“We prefer comfort,” Megovis said.
“Aye, well, with them just wed . . .”
By day they sailed westward, always with the Hiëmen coastline in sight. Megovis could cope with that, unlike those two days clear out of sight of land when they’d crossed to Jitinnis. Though he hadn’t been sick, Megovis had thoroughly shuddered. Now at night they pulled into shore. The third night, thick with a sea-mist, Tamesen, sheepishly crept into the tent. Krisnavn had invited him that first night but he hadn’t wanted.
“Shame there’s no room for my crew,” he said. “Though a day or so more, likely we’ll all have to sleep in there.” He meant in the belly of his boat. He waggled his head and tutted. “You know, no seaman likes being away from the land. But I tell you, that last little leg, South Eskin Head to Liënershi, that can’t always be done in the one. So, mayhap it’s less distance from Blisa Go, but those waters . . .” He again waggled his head. And he laughed, “Now that’s truly Mistress Nod’s Bowl—and there’s a good brew goes in there.”
This wasn’t what Megovis wanted to hear. So maybe the winds and the currents and the tides would be with them, and they’d do it in one.
When finally they pulled ashore at South Eskin Head Megovis was puzzled. He wasn’t alone, he saw Detah’s brows drawn.
“Have you got it wrong?” she asked Tamesen. “Where’s the river? Where’s the trading hold?” Here was only a rocky cove with a wide sandy shore while behind it, climbing, briar and gorse fringed, was a wooded hill.
“No, see, trading hold’s along the river—that river around that corner there,” Tamesen said, complete with swerving hand motions. “But I’m not asked to take you to there. Get in, if it’s busy, we’ll never get out till season’s gone. No, here’s far enough in to that hold.”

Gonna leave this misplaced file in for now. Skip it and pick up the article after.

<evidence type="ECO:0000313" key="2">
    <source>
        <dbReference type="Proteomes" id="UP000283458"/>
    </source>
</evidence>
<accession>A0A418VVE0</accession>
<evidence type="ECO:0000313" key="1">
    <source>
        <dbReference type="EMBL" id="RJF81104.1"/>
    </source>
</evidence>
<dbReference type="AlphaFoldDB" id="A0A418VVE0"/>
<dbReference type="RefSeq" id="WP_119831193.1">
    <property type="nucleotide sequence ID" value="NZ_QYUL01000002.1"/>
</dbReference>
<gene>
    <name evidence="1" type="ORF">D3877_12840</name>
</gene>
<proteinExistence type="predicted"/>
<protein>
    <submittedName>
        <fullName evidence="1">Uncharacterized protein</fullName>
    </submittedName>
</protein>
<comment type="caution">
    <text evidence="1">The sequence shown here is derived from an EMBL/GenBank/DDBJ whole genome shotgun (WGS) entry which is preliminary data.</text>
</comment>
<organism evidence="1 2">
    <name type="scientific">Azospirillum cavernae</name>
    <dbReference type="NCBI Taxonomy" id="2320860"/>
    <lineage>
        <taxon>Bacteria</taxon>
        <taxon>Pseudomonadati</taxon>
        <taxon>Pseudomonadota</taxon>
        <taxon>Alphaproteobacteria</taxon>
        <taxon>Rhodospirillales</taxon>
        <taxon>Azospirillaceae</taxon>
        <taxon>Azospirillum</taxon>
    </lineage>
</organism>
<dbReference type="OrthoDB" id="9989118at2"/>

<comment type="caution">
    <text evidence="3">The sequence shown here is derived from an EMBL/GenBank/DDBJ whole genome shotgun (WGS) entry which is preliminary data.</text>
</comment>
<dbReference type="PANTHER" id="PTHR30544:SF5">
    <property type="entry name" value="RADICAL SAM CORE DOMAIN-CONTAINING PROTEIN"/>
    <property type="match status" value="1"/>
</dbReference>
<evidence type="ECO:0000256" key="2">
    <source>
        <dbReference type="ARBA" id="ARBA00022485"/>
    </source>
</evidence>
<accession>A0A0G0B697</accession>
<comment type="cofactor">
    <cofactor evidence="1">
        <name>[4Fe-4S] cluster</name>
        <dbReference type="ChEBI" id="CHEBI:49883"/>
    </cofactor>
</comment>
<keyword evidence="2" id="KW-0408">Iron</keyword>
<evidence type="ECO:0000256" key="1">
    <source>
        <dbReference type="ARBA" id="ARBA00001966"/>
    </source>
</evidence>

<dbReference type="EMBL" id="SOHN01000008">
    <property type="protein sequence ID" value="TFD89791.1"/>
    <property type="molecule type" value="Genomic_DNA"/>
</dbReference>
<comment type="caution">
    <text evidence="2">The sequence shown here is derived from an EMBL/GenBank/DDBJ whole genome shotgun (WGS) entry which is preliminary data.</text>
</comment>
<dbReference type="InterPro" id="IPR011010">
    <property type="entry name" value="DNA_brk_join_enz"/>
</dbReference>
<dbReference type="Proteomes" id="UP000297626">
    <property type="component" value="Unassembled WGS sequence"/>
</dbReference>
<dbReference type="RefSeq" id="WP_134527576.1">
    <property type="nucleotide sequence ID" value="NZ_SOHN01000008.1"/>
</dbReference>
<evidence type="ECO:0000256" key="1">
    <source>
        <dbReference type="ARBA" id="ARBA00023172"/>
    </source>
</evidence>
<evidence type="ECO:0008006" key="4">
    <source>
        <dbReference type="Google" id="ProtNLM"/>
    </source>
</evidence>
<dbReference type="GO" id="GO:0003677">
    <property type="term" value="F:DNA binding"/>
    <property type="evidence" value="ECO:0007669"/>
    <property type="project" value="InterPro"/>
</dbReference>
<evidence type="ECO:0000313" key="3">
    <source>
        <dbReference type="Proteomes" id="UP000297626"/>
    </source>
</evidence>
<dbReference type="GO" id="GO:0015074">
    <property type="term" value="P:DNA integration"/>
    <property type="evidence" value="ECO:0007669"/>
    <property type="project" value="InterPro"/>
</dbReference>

They shared the cove with five other boats.
“They’re from south,” Tamesen said of their immediate neighbour. “Kin Mhuiris. You hear them talk?”
“Kin Mhuiris boats?” Krisnavn said. “But I thought them south of the Lugisse and the Bridren. A mountainous land, with rivers for wading, not sailing.”
Tamesen laughed. He took a stick and drew in the muddy sand. “West here,” he said, “like we’re going. But when the land disappears, instead of heading off sun-wise, you head directly to left. It’s a way, but it’s there. Mayhap they’ve rivers to take them to that mountain-clad land?”
They set out at first light from South Eskin Head—and they still were sailing, still right-of-west, when Sauën plunged into the water, turning it blood-stained red. If Megovis hadn’t seen her do this thrice already, and there still be land and water ahead, he’d have feared they’d soon slip off the edge, just as Boatmaster Tamesen had said. They sailed through the night with Detah enfolded within Krisnavn’s arms. Megovis, himself, could do no more than doze. He listened to Tamesen talk of the stars, glad when, before they’d yet blinked out, in the east behind them the sky was lightening.
“There,” Tamesen said and directly ahead the waves were crashing and forming, as he had said, a white telltale wall. “Now you’ll want to know what to expect, ‘cause all’s not as it seems. So I’ll tell you. Farthest right of the west, that’s the highest land, and it sweeps right around to greet us. But that’s no good; that’s what fools most folks. No, all you’ll find there are some coves, little inlets, but not a river or like. See, that’s where the first-timer gets lost. No, we have to pull right around sun-wise—and that’s best done by veering left. Then you’ll see it. West of this isle, facing right into the sun’s nightly bed, is calm-pond-flat and cut by a solitary river. Drains off the hills, see. Hills?” He chuckled. “Not proper hills like we have. No, but they’re higher than flat if you see what I mean.”